For years, publisher Jeremy Robson had tried to persuade Rosenthal to write his memoirs. The men had known each other for two decades, ever since Robson began publishing Lipman's autobiographical musings. But while Rosenthal had written some 250 scripts, he had never written prose and was unsure how to approach it.

"He'd written this one sentence about his uncle being a murderer - which he wasn't, of course, just a bit of a cad - not a word much used in Cheetham Hill [the Manchester neighbourhood where he grew up] at the time," Lipman recalls. "But it was quite a funny sentence... We were having a meal with Jeremy and [his wife] Carole and Jeremy was saying he had to write and Jack was saying he couldn't. I hate to take the credit, but it was me who suggested he write it as a screenplay but, as he always did, he said no. Anyway, he ran with the idea quietly and then came up with it as if it were his own, which it may well have been. Reality and truth are completely subjective."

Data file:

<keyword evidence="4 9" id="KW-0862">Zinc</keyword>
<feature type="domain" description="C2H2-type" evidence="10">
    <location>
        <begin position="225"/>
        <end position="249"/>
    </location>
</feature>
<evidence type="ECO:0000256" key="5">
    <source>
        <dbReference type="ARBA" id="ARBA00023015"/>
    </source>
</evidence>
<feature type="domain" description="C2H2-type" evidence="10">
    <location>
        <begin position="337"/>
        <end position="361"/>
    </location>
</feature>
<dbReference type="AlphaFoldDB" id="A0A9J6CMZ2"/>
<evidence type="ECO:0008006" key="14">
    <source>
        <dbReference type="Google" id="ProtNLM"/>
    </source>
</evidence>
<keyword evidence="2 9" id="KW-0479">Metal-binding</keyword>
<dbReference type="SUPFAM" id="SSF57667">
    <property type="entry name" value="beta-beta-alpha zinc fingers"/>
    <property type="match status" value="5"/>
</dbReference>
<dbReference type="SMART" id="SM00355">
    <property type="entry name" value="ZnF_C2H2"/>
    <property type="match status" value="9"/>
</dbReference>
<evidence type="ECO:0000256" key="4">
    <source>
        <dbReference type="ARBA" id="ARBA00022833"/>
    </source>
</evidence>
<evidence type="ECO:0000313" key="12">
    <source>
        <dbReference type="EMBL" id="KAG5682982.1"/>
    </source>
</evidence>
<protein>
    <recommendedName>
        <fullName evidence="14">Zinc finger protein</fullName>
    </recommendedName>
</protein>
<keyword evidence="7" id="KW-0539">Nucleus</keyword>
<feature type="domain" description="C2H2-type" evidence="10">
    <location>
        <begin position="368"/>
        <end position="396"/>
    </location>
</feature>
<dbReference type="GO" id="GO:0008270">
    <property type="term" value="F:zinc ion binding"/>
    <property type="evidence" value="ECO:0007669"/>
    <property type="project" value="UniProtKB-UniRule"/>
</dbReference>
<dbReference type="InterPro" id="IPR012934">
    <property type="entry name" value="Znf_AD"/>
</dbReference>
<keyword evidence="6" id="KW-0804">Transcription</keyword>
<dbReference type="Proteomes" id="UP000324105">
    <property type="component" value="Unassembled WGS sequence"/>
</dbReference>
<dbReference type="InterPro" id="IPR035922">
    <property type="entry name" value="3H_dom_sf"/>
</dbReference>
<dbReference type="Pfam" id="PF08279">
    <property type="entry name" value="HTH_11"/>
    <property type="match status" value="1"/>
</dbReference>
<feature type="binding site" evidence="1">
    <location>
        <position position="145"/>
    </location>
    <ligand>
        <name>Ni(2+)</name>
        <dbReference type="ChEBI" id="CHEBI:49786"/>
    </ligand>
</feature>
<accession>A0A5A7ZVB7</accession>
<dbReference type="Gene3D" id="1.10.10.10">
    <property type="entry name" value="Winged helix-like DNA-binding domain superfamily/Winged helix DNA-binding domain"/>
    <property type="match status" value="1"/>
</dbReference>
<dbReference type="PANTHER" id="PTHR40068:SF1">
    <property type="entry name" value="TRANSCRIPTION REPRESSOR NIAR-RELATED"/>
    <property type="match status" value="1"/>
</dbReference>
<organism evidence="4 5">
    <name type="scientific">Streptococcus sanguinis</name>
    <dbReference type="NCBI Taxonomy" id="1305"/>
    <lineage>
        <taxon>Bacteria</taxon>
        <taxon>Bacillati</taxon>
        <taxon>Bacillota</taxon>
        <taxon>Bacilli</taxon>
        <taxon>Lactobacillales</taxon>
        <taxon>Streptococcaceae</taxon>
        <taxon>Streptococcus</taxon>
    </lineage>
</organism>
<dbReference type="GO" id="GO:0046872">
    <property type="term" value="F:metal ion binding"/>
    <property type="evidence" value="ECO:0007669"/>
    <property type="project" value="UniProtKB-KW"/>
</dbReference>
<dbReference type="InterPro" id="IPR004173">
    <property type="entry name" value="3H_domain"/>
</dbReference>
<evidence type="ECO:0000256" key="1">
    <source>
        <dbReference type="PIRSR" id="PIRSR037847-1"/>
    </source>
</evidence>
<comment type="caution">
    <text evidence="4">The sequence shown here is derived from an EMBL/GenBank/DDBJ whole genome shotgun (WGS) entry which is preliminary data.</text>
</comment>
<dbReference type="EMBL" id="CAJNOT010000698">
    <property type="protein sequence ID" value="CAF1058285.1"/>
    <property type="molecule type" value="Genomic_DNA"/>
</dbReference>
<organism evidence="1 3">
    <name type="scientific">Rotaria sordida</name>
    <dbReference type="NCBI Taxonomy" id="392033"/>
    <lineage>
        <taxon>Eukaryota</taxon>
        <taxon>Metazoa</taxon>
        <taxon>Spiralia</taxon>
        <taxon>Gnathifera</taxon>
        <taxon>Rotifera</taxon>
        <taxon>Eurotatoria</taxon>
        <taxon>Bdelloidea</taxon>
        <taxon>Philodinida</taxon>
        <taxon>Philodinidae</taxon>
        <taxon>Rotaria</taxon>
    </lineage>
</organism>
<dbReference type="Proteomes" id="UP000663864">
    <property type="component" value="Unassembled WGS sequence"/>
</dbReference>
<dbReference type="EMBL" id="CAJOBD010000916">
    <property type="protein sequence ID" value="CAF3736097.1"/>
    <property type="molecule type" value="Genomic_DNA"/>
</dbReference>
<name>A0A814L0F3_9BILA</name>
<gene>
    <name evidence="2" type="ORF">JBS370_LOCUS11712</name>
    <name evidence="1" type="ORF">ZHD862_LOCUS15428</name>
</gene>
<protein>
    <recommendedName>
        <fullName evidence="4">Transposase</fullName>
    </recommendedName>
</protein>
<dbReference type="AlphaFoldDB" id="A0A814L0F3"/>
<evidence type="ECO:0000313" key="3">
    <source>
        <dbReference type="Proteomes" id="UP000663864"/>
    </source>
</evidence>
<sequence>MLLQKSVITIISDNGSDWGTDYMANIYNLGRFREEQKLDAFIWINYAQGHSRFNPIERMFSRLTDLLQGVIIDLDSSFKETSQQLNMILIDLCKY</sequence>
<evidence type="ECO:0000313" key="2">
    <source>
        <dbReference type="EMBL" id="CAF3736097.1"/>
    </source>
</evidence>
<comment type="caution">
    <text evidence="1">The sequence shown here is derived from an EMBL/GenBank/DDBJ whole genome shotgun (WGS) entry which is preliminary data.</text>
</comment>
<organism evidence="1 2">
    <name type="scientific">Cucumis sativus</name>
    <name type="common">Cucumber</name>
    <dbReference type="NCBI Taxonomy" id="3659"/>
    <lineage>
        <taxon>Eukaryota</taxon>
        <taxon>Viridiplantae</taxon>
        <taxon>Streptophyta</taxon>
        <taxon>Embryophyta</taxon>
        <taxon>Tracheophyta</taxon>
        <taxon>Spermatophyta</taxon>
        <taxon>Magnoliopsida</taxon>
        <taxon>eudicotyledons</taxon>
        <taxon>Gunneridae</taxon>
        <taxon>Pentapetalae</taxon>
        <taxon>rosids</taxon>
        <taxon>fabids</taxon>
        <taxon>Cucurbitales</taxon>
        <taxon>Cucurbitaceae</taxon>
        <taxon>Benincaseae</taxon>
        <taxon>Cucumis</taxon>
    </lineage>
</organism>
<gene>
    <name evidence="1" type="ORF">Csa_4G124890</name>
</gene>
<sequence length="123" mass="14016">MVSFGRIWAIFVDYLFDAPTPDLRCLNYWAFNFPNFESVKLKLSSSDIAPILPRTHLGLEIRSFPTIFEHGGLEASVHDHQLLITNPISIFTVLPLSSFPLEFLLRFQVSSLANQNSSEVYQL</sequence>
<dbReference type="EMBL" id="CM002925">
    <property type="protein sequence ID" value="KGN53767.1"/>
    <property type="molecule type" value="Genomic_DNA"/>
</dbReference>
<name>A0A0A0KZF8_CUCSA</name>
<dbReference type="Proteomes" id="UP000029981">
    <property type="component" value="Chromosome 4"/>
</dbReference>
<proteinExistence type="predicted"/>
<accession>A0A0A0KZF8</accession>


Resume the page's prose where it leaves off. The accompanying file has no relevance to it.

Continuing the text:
While the book occupied him through much of his illness, Rosenthal had, to both his publisher's and his wife's pleasure, begun writing it before he was diagnosed. "He hadn't stopped writing plays, but the business had changed... You can't any longer go into the office of a television executive, because they're all about 12, and say I've got an idea about a man and a tortoise and be told you're commissioned. Those days are gone: nobody wants a play any more, and that's true for Alan Plater, Alan Bleasdale...